10. Doherty, A.M., Gaughran, F. The interface of physical and mental health. Soc Psychiatry Psychiatr Epidemiol 49, 673–682 (2014).

11. Krishnakumar D, Hamblin MR, Lakshmanan S. Meditation and Yoga can Modulate Brain Mechanisms that affect Behavior and Anxiety-A Modern Scientific Perspective. Anc Sci. 2015 Apr;2(1):13-19. doi: 10.14259/as.v2i1.171. PMID: 26929928; PMCID: PMC4769029. [cited 2024 Mar 5]

12. Schuch FB, Vancampfort D. Physical activity, exercise, and mental disorders: it is time to move on. Trends Psychiatry Psychother. 2021 Jul-Sep;43(3):177-184. doi: 10.47626/2237-6089-2021-0237. Epub 2021 Apr 21. PMID: 33890431; PMCID: PMC8638711. [cited 2024 Mar 5]

13. Wickramaratne PJ, Yangchen T, Lepow L, Patra BG, Glicksburg B, Talati A, Adekkanattu P, Ryu E, Biernacka JM, Charney A, Mann JJ, Pathak J, Olfson M, Weissman MM. Social connectedness as a determinant of mental health: A scoping review. PLoS One. 2022 Oct 13;17(10):e0275004. doi: 10.1371/journal.pone.0275004. PMID: 36228007; PMCID: PMC9560615. [cited 2024 Mar 5]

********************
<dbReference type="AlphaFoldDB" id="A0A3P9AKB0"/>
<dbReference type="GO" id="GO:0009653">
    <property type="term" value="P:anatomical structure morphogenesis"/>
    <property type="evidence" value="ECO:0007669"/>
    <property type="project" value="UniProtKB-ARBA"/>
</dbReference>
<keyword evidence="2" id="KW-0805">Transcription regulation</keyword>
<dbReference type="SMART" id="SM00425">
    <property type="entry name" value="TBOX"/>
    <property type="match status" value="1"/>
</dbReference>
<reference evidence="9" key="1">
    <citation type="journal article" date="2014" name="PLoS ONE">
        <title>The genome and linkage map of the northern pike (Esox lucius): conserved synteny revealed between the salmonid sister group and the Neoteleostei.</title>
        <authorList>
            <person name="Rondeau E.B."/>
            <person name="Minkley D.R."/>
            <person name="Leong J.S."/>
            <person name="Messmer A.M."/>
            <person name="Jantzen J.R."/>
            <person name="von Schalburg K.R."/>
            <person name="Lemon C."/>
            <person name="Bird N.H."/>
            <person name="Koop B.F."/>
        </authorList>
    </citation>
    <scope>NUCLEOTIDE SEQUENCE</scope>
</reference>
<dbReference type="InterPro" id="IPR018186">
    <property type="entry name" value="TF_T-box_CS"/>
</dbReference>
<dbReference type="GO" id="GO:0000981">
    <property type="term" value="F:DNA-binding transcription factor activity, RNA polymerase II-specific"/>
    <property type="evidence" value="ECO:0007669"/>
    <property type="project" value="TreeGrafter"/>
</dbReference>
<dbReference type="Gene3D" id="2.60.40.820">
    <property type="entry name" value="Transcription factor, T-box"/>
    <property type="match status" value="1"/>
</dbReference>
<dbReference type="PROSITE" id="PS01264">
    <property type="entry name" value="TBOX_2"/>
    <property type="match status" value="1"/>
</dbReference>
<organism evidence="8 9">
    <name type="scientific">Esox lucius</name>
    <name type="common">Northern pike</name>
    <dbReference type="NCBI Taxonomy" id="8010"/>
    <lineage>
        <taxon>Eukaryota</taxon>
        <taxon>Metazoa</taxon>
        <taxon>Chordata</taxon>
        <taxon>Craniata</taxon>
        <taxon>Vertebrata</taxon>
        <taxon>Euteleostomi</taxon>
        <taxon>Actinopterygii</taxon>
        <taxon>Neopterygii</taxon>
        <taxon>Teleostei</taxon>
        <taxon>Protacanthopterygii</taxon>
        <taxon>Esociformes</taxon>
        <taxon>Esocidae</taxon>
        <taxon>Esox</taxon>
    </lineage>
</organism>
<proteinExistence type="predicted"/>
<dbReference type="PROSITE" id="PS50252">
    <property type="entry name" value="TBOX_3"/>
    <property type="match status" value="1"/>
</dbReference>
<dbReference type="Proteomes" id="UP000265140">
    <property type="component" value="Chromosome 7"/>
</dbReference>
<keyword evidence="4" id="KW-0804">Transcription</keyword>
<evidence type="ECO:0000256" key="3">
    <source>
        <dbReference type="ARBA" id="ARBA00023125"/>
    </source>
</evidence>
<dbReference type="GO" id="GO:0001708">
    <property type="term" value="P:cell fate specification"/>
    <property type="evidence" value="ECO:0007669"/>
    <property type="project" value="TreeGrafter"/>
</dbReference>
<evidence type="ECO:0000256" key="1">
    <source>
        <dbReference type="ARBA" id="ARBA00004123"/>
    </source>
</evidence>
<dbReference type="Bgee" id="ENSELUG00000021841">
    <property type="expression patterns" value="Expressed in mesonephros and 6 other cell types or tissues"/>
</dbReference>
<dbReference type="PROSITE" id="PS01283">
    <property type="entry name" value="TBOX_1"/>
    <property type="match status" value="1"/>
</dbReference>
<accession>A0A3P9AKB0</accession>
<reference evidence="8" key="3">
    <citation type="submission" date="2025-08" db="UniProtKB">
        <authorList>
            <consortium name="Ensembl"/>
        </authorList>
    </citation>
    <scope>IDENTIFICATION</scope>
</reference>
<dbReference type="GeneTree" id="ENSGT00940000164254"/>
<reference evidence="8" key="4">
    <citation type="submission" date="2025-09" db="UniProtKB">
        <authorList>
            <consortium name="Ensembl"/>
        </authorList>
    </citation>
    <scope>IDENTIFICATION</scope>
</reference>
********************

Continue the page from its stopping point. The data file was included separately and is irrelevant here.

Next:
14. Hou WK, Lai FTT, Hougen C, Hall BJ, Hobfoll SE. Measuring everyday processes and mechanisms of stress resilience: Development and initial validation of the Sustainability of Living Inventory (SOLI). Psychol Assess. 2019 Jun;31(6):715-729. doi: 10.1037/pas0000692. Epub 2019 Jan 10. PMID: 30628819. [cited 2024 Mar 5]

15. Scott AJ, Webb TL, Martyn-St James M, Rowse G, Weich S. Improving sleep quality leads to better mental health: A meta-analysis of randomised controlled trials. Sleep Med Rev. 2021 Dec;60:101556. doi: 10.1016/j.smrv.2021.101556. Epub 2021 Sep 23. PMID: 34607184; PMCID: PMC8651630. [cited 2024 Mar 5]

This content has been reviewed and approved by a licensed physician.